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Local pastor a natural storyteller

July 22, 2012
The Leader Herald


The Leader-Herald

BROADALBIN - Pastor William Delia has always been a storyteller.

Sometimes his words come to life on the notes of a strummed guitar - he's written words and music for nearly 100 songs - while other tales he tells from the pulpit.

Now, the minister of the United Methodist Churches of Broadalbin and Edinburg has accomplished a lifelong dream, and at the same time he found a new avenue for his ministry.

"Like most things in my life, it started a long, long time ago, but it just kind of came to fruition recently," Delia said. "I always loved to read, but I can remember saying as a teenager to people, 'Someday I'm not just going to read books, I'm going to write them. I tried a couple of times as a young man, but never really found the right topic, and maybe I didn't have the discipline."

Delia, 63, detailed the process of forcing himself - though he'd never been a morning person - to be ready to write by 6 a.m., giving him about three hours in the morning to work on the book, titled "Healing River."

He had an idea of the beginning and end of the book, but as the characters developed, it morphed into something new.

"I heard an interview on the radio a number of years ago with Elmore Leonard [a current American author and screenwriter behind "3:10 to Yuma," among other works] and he writes very tangible characters. You feel like you must know them because they're so real. He mentioned in this interview when he's writing, he auditions characters. I thought that was a strange idea, but he said when a character appears to him, he writes a few pages with them and in that process discovers what a character is all about. At the time, I thought that was nuts."

But Delia inadvertently wound up auditioning the people in his book as some characters evolved into major elements of the plot.

Delia was born in Connecticut, but lived in nine states as a child before his family settled in Fairfield, Calif.

He graduated from Sonoma State University and attended seminary on the East Coast. However, he took a three-decade diversion into the non-profit human services sector and eventually worked at the American Red Cross Northeastern New York division as its chief executive officer.

He returned to the ministry in 2005 after working as a Red Cross executive in three states. He was assigned to the Broadalbin and Edinburg congregations, and said he loves the foothills of the Adirondacks so much, he set his book in the small fictional Adirondack town of Jericho Falls.

However, he noted with a laugh, none of his characters are purely based on congregants or anyone else he knows.

About seven years ago, Delia returned to writing, hoping to hone his craft. He finished that book about four years ago, but he is rewriting it.

His first completed novel, "Healing River," was self-published by West Bow Press, a Christian-themed publishing company.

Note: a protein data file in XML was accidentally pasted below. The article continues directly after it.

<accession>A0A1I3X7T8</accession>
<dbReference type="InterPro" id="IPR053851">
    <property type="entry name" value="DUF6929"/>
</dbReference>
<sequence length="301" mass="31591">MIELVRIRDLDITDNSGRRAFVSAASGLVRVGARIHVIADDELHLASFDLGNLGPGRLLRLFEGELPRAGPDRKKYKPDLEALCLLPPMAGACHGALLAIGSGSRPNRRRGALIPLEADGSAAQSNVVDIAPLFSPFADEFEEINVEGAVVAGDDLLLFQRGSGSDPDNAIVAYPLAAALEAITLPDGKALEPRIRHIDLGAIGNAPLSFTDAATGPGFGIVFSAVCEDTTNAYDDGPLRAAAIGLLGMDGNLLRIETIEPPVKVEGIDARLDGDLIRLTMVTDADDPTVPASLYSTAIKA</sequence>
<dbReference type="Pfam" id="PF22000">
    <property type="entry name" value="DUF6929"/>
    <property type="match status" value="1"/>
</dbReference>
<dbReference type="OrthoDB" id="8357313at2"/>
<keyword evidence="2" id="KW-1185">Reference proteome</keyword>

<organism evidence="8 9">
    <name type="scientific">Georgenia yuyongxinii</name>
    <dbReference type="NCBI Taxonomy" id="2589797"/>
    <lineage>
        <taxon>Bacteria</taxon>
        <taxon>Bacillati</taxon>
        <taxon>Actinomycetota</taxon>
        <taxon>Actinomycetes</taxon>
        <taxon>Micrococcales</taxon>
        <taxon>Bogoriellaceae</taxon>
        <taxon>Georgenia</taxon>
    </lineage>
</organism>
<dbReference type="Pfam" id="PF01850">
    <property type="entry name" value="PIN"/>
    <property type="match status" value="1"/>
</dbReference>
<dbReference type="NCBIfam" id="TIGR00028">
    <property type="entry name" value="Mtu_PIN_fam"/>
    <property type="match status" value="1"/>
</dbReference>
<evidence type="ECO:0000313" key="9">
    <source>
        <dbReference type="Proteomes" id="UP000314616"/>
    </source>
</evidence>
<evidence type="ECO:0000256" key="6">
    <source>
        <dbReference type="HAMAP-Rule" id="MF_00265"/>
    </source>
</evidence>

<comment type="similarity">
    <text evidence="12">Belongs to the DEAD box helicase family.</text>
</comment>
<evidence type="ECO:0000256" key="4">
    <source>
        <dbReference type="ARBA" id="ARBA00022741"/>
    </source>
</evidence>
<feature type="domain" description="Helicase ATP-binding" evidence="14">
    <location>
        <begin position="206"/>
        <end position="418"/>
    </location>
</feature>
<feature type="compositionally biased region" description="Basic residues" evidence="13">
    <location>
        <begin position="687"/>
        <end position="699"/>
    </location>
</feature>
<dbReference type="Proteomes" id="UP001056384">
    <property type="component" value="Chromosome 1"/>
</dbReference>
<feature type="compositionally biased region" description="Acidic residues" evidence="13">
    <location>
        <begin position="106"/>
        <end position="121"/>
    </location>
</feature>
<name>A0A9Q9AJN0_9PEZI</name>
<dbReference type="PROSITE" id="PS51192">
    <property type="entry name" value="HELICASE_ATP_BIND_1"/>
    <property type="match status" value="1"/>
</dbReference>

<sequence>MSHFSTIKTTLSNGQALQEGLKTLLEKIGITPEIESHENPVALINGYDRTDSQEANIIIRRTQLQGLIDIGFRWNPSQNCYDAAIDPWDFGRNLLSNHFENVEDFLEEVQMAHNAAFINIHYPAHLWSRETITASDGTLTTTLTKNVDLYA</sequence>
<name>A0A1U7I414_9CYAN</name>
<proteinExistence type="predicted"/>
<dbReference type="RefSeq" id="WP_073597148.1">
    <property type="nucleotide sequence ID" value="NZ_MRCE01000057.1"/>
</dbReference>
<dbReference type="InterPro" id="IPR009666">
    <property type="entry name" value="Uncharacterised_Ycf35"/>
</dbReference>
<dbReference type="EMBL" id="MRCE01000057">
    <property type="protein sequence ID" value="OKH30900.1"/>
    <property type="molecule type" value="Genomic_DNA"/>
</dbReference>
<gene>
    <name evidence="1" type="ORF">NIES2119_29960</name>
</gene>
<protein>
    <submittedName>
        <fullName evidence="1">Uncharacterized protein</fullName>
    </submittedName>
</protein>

It took about two years for the book to make it to print as it underwent the writing and publishing process. It is now available as a hardcover, paperbound and e-book.

In his book, Delia writes about some of the challenges in the process.

"I don't expect this book to change my life," Delia wrote. "But I do hope that it helps to change the lives of some readers. Stories have that power. Stories that ask you to think about things that matter. Stories with characters you can relate to and care about. Stories that hold up the possibilities of this life."

The story, which Delia said he hopes appeals to everyone regardless of faith, chronicles what seems to be a miracle healing for a 57-year-old man named Luther.

Luther is given a few months to live when he is diagnosed with pancreatic cancer, but the act of baptism seems to miraculously cure him of the disease. From there, the book explores how others in this small fictional town are affected by the healing.

Delia explores what he sees as the difference between being healed and being cured. In the book, a character tells a story of a man who was ill, but not cured like Luther. However, the man was healed in the sense that he spent the last part of his life repairing relationships that were broken along the way, Delia said.

"Healing is a spiritual thing, whereas curing is about the illness," Delia said.

The plot and central theme came from his experiences with the Red Cross and in ministry.

"It seems like everybody has got something they need to make better. Healing to me is really a broad topic. I don't just mean curing diseases - it's broken relationships and personal struggles of all kinds," Delia said. "It's a pervasive part of the human experience we all go through - feeling as though there are things that need to be repaired or somehow healed if we're going to carry on. The book puts that into the context of how that affects the other people around us."

Delia said he does believe in the power of prayer and miracles. However, he said, a miracle can come in the form of a doctor or nurse or EMT being in the right place at the right time.

"It has become an extension of my ministry," Delia said about writing. "It's not something I'm doing in addition to being a minister, and that's a nice feeling."

"Healing River" is available on several different book-retailing websites, but it is also available through local bookstores.

For more information, visit

News Editor Amanda May Metzger can be reached at



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